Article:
3/ who cares anyway for out of sight is out of mind !

0
0
Alert

Make an example of a few people.

There is a problem in the UK in that there are a small but significant number of people who seem to have formed the impression that they will not be held responsible for their misdeeds, however foul. The more it is seen to happen, the more people will be encouraged to try to get away with it.

Consequently, we need a few high profle cases where crimes large and small are actually seen to have consequences which might actually potentiall deter other people.

It's easiest to start with a small number of cases, so start high profile. The charges to begin with are that the accused:

1. failed to resign after blatantly misrepresenting the truth to Parliament and people

2. acted in a way which placed the interests of a foreign country above the interests of the British people

3. threatened the safety of Britain and the world with a foreign policy which placed Britons at risk wherever in the world they were

4. having stated that "global warming is the greatest threat to the British Isles", chose to do nothing about it

5. threatened the safety of Britain and the world for generations to come by pre-judging the Energy Policy Review and committing to nuclear power regardless of the submissions to the consultation process

6. threatened the safety of the personal information of millions of British citizens by encouraging a culture which blatantly ignored laws, procedures, and common sense.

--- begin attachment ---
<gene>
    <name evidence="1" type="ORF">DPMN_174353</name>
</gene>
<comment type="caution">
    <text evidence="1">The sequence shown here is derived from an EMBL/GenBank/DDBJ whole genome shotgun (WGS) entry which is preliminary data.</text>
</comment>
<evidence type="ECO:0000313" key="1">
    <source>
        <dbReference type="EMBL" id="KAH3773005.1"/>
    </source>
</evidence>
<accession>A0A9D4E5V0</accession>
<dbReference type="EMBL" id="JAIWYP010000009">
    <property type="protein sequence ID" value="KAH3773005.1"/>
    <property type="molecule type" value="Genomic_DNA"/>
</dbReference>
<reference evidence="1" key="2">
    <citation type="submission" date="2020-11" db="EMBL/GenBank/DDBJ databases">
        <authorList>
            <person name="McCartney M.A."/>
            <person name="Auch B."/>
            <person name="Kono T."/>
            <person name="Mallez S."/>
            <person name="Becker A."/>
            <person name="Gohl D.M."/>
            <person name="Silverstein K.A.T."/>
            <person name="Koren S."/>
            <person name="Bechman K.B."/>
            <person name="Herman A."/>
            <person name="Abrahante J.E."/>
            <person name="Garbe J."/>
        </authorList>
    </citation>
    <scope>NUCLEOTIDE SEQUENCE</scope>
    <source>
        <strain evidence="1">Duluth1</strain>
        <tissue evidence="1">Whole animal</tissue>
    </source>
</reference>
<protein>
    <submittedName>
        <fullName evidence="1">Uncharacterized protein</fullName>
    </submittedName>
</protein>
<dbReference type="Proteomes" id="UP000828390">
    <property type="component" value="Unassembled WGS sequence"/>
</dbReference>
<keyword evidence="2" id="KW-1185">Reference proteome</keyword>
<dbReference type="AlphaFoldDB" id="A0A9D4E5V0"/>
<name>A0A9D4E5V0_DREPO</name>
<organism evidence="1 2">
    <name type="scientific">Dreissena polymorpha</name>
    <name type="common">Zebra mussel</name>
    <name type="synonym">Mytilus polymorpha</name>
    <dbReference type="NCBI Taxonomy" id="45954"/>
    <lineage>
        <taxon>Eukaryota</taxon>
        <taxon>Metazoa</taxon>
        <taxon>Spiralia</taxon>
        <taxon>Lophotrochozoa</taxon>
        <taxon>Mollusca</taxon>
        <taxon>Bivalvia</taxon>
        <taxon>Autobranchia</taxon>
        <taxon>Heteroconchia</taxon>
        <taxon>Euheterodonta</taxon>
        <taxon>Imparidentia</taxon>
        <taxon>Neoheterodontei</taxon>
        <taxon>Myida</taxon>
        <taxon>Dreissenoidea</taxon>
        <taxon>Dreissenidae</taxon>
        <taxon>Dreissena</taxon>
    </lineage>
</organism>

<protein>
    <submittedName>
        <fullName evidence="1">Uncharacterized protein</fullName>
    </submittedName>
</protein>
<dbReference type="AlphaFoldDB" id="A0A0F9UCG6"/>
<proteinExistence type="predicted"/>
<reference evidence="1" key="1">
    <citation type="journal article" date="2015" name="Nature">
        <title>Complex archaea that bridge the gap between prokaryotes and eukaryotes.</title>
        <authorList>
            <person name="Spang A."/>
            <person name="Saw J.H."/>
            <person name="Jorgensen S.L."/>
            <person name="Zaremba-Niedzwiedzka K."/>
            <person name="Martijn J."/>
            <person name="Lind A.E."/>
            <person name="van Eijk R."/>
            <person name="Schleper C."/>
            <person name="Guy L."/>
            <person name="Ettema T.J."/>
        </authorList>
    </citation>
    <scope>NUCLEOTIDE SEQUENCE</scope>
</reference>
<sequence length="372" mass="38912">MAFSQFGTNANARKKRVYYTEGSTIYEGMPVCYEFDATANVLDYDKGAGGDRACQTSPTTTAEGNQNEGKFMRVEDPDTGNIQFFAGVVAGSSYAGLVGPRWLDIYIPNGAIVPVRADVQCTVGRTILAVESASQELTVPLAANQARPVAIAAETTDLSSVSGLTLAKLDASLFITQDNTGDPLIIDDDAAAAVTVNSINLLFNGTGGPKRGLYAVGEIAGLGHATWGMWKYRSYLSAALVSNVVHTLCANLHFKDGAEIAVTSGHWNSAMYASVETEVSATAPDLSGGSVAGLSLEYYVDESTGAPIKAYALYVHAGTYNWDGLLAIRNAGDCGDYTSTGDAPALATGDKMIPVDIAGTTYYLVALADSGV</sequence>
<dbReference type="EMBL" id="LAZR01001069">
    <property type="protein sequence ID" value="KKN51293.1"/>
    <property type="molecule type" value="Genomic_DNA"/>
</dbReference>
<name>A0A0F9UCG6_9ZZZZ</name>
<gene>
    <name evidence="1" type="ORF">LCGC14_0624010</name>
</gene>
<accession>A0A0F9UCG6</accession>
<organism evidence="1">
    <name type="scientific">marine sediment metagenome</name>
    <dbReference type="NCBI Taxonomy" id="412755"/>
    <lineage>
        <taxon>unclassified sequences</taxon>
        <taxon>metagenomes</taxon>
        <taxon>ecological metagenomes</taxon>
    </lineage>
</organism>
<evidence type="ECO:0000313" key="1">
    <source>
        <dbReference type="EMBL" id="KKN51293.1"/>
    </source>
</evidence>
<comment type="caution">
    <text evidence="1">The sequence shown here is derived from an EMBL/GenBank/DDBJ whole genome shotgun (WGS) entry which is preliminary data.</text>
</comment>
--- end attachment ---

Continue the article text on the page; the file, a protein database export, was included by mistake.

etc.

Yes, let's impeach Blair.If no one is going to be seen to be held accountable for this kind of criminal behaviour on a massive scale, why should anyone expect teenage ASBO fodder to have anything to worry about, when it's clear to see that bad behaviour has no bad consequences?

0
0
Dead Vulture

Tally Ho !!!

Tags would give the buck-teeth, inbred, tweed-wearing country-set something to chase other than poor old Mr Fox!

Tally Ho chaps, I spot a running absconder at 300 yards, release the dogs!

[sound of horn blowing]

Icon: Blood-sport !!

0
0
Stop

No-one mentioned...

...the recent report that linked the higher incidence of cancer with implants in pets.

http://www.theregister.co.uk/2007/09/10/rfid_chip_cancer_link/

http://www.cbn.com/CBNnews/278622.aspx

http://www.cbn.com/CBNnews/228669.aspx

0
0
Dead Vulture

Easy solution:

Anyone seen 'Wedlock'?

Embed the RFID tags in an exploding collar. Weld to perp and tell them not to leave home, or try to remove collar.

Would they dare? I bet not. Most of 'em deserve nothing less.

> Coat

0
0
Happy

Why all this high tech?

A devils island (St Helena?) solution.

No death penalties.

No escape.

The found not guilty can be recompensed...(with the death penalty it's no good digging them up is it/)

Reduces the housing/NHS/ problem.

It's a win win

0
0
This topic is closed for new posts.

Forums